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Short Film LOVE shows why Neurodiversity in Media is So Vital

Editors note: the writer of this piece was given the tickets for free, this did not affect their review.

“One day he said to me, he could never imagine himself to be a lead in a film.”

LOVE is a short film starring Jules Robertson, an autistic man playing Oscar – but the production team says it is a film about unrequited love from his perspective, rather than a film about autism itself.

In speaking to writer Gemma Harvey, it is clear that LOVE aims to show how being autistic impacts one’s perspective and being a piece of proper representation, whilst not being so one-dimensional as to not apply this to a story:

“TV shows out there that are talking about autism, it’s mainly about autism [itself], not about autistic people’s experiences.”

The idea for the storyline came from conversations between Harvey and Robertson, who she has long supported on the set of Holby City. When googling around autism, one search that popped up was ‘Can autistic people fall in love and get married?’, sparking discussions about stereotypes and the myths often applied to autism.

In an industry where autistic and neurodivergent representation is still limited, every story portrayed properly is important. As well as being a writer, and dyslexic herself, Harvey has been working in Creative Support roles for a number of years. She is committed to making the industry accessible to neurodivergent professionals.

She discussed the number of adaptations that can be made to the environment so that an autistic or otherwise disabled professional can thrive, for example, making sure that downtime is given or getting information in advance: 

“Wellbeing and mental health is sometimes pushed to the sidelines. It’s not anyone’s fault, but just because of time and money. So it’s making sure that those independent needs of the particular actor you’re working with are considered.”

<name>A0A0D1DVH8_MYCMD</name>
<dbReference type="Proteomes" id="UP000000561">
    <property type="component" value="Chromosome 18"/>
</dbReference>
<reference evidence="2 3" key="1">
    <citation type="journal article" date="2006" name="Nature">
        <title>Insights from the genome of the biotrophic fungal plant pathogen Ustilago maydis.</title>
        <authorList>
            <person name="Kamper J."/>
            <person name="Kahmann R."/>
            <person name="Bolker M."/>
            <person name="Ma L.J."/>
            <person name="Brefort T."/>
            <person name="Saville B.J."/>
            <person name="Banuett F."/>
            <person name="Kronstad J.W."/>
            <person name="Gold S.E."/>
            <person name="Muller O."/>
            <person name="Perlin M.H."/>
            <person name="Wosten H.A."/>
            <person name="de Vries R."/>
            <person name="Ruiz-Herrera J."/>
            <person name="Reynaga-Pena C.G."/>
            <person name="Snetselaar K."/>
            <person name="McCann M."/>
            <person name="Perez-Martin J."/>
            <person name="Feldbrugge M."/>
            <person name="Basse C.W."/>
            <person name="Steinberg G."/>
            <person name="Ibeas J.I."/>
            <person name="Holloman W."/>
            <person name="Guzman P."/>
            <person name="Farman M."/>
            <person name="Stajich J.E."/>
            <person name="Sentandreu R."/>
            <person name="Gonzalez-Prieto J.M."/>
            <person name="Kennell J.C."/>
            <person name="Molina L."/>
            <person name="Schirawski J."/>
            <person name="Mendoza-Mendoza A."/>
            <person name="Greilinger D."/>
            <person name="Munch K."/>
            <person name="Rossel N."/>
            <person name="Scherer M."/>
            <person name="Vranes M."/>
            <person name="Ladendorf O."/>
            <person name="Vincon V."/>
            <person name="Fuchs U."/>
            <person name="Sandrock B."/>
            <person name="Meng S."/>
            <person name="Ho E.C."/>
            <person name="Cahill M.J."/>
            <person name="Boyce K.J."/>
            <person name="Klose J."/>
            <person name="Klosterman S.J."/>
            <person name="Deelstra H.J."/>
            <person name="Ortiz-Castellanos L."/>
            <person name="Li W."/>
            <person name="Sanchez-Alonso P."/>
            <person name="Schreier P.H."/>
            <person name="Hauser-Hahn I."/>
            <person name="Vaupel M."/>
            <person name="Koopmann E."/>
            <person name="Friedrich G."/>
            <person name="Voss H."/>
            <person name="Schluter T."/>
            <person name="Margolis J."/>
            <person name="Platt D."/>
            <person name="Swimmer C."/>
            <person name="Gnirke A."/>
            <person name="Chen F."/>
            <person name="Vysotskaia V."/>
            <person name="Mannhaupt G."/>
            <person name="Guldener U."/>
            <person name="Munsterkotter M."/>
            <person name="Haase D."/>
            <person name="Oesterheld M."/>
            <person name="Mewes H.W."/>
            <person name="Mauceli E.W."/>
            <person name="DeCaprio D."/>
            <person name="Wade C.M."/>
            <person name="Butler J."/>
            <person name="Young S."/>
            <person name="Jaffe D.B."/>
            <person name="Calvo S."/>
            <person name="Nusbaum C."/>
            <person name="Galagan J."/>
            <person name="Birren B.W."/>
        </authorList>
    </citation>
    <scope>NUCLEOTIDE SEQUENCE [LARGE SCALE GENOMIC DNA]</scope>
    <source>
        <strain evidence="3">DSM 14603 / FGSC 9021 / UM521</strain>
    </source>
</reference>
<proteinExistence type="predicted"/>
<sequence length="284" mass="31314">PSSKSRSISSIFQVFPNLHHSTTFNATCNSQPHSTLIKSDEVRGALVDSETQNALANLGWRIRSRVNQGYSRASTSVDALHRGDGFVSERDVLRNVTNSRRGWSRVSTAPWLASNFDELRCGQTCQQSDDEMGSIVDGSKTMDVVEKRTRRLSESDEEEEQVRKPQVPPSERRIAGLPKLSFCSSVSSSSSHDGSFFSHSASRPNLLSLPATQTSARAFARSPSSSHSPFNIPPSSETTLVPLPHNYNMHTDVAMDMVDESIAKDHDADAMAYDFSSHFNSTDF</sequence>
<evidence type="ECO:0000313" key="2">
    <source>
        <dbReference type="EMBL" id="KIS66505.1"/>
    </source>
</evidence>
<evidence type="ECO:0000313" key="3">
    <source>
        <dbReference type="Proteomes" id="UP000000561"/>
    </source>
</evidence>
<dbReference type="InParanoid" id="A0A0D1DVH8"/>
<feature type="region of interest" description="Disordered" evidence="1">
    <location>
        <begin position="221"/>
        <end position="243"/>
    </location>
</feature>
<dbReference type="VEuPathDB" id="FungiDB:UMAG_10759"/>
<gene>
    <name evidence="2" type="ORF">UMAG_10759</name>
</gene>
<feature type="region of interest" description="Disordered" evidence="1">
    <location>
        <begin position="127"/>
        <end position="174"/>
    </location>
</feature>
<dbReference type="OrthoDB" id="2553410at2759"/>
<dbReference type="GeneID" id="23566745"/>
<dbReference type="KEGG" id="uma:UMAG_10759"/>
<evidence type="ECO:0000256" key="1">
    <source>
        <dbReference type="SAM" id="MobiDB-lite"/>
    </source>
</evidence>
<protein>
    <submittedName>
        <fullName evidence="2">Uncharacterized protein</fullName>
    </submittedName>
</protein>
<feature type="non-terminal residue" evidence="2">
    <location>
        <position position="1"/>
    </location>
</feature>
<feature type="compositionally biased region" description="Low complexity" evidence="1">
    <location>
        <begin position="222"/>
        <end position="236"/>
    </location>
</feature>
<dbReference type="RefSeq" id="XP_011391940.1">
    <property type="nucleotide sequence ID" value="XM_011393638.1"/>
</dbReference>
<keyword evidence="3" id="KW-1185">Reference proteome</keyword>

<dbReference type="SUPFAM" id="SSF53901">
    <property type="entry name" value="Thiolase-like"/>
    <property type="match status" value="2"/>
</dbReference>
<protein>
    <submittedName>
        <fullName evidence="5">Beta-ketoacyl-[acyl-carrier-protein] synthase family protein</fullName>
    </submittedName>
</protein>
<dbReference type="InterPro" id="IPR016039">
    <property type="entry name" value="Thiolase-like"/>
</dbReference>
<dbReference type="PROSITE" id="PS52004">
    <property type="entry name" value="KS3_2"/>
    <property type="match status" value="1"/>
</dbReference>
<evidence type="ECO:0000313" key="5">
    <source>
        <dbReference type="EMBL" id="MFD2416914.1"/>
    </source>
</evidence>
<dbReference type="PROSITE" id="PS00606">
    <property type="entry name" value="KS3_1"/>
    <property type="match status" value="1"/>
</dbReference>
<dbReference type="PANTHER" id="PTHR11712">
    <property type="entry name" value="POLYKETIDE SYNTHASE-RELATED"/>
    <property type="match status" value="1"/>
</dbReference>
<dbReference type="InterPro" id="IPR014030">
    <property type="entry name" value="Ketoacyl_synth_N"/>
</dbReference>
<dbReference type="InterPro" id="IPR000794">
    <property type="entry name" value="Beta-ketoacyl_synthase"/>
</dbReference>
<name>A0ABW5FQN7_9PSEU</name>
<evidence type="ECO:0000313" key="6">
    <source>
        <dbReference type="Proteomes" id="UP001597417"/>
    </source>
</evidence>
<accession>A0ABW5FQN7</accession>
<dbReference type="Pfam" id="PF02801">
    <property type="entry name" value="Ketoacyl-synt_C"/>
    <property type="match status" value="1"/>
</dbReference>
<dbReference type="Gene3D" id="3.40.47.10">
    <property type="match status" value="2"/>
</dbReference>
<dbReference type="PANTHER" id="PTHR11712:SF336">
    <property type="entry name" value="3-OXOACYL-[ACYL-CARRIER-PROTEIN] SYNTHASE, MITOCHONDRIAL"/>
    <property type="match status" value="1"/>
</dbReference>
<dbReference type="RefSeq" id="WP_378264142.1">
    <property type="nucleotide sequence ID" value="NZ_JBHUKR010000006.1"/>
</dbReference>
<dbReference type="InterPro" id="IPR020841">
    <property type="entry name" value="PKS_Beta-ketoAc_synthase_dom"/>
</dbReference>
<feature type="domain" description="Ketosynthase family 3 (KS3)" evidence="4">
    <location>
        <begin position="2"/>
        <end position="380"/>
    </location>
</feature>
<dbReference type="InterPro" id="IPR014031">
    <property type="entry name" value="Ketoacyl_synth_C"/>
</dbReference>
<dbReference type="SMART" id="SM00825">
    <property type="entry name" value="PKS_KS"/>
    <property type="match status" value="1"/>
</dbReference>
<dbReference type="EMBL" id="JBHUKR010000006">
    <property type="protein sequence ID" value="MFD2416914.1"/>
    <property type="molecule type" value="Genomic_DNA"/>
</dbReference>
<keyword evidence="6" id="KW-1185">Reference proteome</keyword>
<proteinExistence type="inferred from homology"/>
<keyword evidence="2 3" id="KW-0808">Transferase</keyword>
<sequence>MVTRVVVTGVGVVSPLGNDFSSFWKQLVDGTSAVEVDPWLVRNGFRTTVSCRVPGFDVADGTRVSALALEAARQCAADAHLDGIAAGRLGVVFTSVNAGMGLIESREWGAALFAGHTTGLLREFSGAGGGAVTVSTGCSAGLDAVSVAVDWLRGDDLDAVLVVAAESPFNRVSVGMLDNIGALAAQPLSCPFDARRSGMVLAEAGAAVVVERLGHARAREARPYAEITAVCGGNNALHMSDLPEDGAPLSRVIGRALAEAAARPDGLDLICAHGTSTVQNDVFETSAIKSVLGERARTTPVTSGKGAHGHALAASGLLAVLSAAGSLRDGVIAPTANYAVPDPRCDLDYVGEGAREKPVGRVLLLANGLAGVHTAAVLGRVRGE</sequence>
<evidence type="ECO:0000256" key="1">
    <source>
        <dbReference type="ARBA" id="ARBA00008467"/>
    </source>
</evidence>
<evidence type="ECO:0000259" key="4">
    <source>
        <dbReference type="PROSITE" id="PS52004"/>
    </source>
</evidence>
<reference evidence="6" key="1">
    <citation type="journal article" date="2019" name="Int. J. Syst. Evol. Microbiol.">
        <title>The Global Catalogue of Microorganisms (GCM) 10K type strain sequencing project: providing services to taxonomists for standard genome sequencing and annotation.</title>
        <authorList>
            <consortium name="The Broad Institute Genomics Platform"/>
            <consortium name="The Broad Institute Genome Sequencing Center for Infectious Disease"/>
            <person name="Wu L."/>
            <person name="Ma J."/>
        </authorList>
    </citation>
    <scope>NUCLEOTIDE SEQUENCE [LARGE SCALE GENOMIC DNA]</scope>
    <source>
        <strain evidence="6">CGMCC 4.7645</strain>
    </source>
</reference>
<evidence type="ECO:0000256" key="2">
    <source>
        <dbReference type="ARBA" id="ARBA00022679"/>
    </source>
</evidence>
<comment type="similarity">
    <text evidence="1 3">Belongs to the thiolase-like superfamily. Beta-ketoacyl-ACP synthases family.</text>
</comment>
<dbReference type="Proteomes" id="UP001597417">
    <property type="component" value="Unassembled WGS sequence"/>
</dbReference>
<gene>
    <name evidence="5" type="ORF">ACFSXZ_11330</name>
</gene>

The film itself is an intriguing twenty minutes – we see Oscar navigate not only unrequited love, but the world around him and how others react to his needs. Although short, the impact is significant, and the importance of neurodivergent actors and production team members is striking. 

Within LOVE, we see many of Oscar’s autistic traits – some more obviously shown that others. We see his routine, going to the cafe at the same time each morning with him waiting outside if it’s early; his order the same and the way he struggles to know what to do when one day someone is sat in his seat.

More subtly, we hear the same music from The Streets throughout, showing the way many of us fixate on music or feel safer whilst listening to one artist.

During the Q&A after LOVE’s UK premiere, at the BFI Busting the Bias festival, the production team also explained the way they changed the colours, light and sound levels when Oscar enters different places to represent the level of anxiety he may be feeling.

In the cafe with his unrequited love, Daisy – played by writer Gemma Harvey herself – it is bright with pastel colours, sound levels softer. The outside world is harsher, louder.

An ongoing discussion the disabled community has with the TV and film industries is the common belief that disabled characters should be played by disabled actors. On the topic, Harvey said “Having disabled actors to play those roles means they come with their own lived experiences, which people without those disabilities can’t get.”

“At the moment we don’t have equality because executive producers are scared to cast disabled actors in these roles because they think they might not be able to.”

With LOVE being made on a shoestring budget, running out of money two days into filming before more money could be raised, it seems apparent that there shouldn’t be any excuses for the wider industry to be involving disabled people in creative roles, whether that be acting or writing.

These are industries that have to become more open to disabled people, understanding that with accommodations, they can thrive. Lived experience brings an element to disabled characters that cannot be gained in any other way, and this should be seen as a positive instead of adjustments being seen as a nuisance. 

Not only that, but there is nothing quite as important as representation. Disabled people seeing themselves on screen is key to their own identities, feeling understood and like they can overcome parts of our ableist society.

LOVE is a clear example of an emotional piece of representation, full of not only examples of the autistic experience, but of jokes, anger, and unrequited feelings. This film shows that disabled representation can be more than simply discussions of autism alone. 

You can find out more about LOVE at

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